The Paladin Group is a small company with a shack on Kangaroo Island – until last week – as its head office.
According to its website, Paladin is ‘… a leading provider of project support services in the Asia-Pacific.’
These include ‘security, facility maintenance, garrison and life support services in the region'.
According to an Australian Financial Review (AFR) report, however, the Paladin Group has ‘… little experience and a poor reputation'.
But not to worry. Paladin won a tender worth $423 million over two years to run the Australian Government’s concentration camp on Manus Island.
Labor Senator Murray Watt asked the question on everyone’s lips:
‘How on earth did this tiny unknown company with no track record ever get $423 million in contracts from the Australian taxpayer?’
"If there are issues, my department, the secretary, will deal with those issues."
Apparently, Dutton doesn’t involve himself with any oversight at all of $423 million of taxpayer money. Seriously?
It is true there was a tender process. But it was a limited or restricted tender process. Here is what the Department of Finance says about limited tenders, after making the point that open tenders are the ‘default for all procurements valued above the relevant thresholds ($80,000 for non-corporate Commonwealth entities)’:
- Involves procurement based on quotes being sought directly from one or more suppliers.
- Includes what was previously referred to as "sole source" and "select" or "restricted" source procurements.
- Can be undertaken for any procurement under the relevant thresholds where it represents value for money.
- Can only be used for procurements above the relevant thresholds where it is specifically allowed by the CPRs [The Commonwealth Procurement Rules]. The value and reasons for the direct source must be documented.
In other words, Paladin was asked to tender for security services on Manus Island. It appears it was the only entity to tender.
No doubt the value and reasons for this direct source from Paladin are, as the Department of Finance says, documented. The Australian public deserves the release of this documentation to ensure nothing untoward has happened. However, according to the AFR report, not only did the draft contract attempt to exclude the arrangement from Freedom of Information (FOI), which was later reversed, it also specifically excluded the contract from the Commonwealth Procurement Rules (see above).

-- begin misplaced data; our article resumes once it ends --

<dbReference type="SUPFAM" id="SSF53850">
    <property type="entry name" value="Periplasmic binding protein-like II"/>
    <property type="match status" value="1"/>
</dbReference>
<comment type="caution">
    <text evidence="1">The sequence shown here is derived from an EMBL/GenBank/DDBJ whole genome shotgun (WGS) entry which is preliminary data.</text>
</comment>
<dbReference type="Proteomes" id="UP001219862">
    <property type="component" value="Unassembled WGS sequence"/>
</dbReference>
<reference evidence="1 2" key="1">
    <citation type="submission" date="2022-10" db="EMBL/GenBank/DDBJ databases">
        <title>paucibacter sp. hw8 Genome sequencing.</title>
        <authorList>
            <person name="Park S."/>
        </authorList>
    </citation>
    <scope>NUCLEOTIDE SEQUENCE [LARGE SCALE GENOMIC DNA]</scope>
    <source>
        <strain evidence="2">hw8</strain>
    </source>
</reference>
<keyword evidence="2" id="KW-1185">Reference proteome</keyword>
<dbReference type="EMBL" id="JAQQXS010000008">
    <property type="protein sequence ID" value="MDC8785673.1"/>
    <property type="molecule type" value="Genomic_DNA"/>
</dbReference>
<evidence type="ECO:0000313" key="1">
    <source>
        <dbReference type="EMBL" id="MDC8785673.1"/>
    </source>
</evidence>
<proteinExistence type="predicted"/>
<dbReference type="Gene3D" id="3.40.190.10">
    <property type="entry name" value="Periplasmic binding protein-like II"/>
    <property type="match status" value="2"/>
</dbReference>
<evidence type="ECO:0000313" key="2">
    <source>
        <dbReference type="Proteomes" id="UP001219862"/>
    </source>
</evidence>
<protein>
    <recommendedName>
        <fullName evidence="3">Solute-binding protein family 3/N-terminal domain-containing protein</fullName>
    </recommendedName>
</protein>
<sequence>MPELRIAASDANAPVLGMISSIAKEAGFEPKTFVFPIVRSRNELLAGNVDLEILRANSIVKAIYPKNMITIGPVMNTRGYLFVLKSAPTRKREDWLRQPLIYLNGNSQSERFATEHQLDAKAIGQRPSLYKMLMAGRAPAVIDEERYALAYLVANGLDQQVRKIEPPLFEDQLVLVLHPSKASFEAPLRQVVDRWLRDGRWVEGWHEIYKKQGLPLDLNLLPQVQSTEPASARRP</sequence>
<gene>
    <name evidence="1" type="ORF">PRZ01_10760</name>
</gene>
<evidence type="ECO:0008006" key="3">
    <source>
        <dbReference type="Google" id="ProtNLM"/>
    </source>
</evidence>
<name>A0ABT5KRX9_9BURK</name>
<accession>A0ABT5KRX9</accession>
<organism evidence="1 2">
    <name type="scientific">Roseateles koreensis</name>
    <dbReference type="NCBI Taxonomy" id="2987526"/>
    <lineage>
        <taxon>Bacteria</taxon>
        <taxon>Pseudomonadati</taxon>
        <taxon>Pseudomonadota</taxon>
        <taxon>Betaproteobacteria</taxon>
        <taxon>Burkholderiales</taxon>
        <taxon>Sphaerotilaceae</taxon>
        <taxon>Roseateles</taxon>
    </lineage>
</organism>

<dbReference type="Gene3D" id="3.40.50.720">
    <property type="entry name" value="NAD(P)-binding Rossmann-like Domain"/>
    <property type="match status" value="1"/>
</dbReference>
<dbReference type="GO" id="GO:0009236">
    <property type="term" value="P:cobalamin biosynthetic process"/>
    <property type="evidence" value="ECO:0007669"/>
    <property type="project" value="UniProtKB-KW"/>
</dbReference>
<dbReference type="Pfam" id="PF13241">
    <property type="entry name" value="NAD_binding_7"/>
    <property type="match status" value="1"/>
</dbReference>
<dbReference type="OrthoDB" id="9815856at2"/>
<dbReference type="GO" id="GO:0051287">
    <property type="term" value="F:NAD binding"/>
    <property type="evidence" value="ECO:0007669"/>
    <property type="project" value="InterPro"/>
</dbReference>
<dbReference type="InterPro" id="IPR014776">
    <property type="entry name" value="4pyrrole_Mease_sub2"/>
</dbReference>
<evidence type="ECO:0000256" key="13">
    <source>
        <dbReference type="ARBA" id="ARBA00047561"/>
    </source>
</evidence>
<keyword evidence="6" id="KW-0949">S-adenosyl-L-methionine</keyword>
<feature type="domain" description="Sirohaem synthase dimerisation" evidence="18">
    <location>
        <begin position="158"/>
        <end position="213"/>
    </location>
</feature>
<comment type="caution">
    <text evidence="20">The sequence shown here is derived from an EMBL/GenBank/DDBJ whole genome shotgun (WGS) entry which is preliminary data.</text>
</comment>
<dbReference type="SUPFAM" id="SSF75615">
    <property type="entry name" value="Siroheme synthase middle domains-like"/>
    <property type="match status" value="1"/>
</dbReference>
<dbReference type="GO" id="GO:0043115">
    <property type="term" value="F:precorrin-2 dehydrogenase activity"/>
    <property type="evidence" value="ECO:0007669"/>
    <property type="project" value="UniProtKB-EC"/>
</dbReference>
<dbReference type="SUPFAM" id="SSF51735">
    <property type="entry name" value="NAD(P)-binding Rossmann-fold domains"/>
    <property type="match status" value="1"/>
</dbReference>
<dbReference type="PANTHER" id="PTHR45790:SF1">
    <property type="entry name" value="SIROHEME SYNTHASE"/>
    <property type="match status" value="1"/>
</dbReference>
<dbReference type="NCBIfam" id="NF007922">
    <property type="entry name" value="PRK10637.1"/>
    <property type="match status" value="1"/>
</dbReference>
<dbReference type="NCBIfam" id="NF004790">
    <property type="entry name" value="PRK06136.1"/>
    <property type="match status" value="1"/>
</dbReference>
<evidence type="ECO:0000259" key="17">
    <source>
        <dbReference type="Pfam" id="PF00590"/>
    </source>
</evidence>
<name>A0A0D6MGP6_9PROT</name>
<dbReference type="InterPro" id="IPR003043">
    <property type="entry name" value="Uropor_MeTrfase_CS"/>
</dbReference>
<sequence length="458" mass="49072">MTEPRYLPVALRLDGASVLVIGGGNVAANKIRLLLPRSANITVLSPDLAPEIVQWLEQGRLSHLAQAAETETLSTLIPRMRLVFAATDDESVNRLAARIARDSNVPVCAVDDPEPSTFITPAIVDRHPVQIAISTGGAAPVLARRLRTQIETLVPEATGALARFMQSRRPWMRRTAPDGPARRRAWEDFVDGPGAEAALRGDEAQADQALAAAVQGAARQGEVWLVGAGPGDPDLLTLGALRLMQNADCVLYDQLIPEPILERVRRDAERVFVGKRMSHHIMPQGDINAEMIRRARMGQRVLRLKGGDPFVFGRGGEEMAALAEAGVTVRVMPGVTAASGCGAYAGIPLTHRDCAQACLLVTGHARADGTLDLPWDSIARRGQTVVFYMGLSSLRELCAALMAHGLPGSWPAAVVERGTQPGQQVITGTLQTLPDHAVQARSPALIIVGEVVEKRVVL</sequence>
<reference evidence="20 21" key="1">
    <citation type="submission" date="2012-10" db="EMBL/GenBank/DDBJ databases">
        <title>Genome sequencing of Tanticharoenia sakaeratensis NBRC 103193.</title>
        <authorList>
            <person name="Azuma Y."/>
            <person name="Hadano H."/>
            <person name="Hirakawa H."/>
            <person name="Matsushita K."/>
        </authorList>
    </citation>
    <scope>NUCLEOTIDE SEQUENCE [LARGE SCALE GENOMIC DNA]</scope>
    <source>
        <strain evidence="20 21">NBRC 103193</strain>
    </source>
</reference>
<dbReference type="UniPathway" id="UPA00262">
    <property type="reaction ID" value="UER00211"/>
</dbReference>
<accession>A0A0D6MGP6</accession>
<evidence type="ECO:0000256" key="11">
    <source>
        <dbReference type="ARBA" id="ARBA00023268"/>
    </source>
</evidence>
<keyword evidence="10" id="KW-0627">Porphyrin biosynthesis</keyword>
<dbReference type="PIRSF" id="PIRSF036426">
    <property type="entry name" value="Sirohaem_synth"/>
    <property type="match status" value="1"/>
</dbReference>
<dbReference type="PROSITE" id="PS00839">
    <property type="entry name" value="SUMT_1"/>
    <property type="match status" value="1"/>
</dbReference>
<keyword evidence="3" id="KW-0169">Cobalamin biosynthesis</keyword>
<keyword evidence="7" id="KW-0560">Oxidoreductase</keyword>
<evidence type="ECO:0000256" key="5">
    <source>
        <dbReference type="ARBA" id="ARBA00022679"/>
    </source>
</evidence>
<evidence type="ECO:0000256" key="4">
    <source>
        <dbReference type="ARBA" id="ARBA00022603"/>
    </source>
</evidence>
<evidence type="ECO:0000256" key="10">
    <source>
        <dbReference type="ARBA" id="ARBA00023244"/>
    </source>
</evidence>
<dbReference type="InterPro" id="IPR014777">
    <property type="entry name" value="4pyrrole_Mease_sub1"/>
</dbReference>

It appears that we have a limited tender contract that may breach the mandatory requirements of the Department of Finance. Otherwise, why have the procurement rules excluded from the contract?
The Department has been less than forthcoming:
'Home Affairs refused to comment on its attempts to exclude Paladin from FOI laws or provide a reason why it was not subject to Commonwealth procurement rules.
"The department has nothing further to add," it said in a statement.'
What else do we know, apart from the fact that Paladin appears to be a group of ex-military figures? We know that Craig Thrupp, one of the company’s key figures, ‘… left a string of failed contracts and bad debts across Asia.’
As well, according to Radio NZ,
‘Paladin's local PNG director, Kisokau Powaseu, was detained in Port Moresby last month and charged with misappropriating funds and money laundering. One of the company's directors, Craig Thrupp, is banned from entering PNG.'
We also know that the company did not have enough money to begin the contract. The Government had to advance them $10 million to get started. On top of that, Paladin last week advised that it had 'moved ownership of its Australian entity from Hong Kong to Singapore’. In information released last week, but with effect from 1 November 2017, all the shares in Paladin Aus were transferred from the Hong Kong holding company of Paladin to the Singapore-registered Paladin Holdings Pty Ltd.
This could have been to ensure the company met basic security requirements to win the tender. It might be for tax reasons. The timing raises questions.
According to AFR:
‘… on September 21, 2017, Paladin Solutions PNG was awarded the initial $89.2 million tender to provide security services at centres until a larger contract was awarded to the Singapore entity.’
That larger contract, for $176.8 million, was awarded to Paladin Singapore on 28 February 2018. The amounts have since been increased.
In addition, Paladin recently took over the PNG security company Black Swan. Black Swan allegedly has close links to Papua New Guinea Prime Minister Peter O’Neill — links they both deny.
That is not the end of it. Catherine Graue on ABC Radio interviewed Charlie Benjamin, the Manus Island Governor, who called for an investigation into the Paladin contract. (The interview starts about 3.45 minutes.)
Paladin is the reality of so-called "border protection". We deserve to know what our money is being misspent on.
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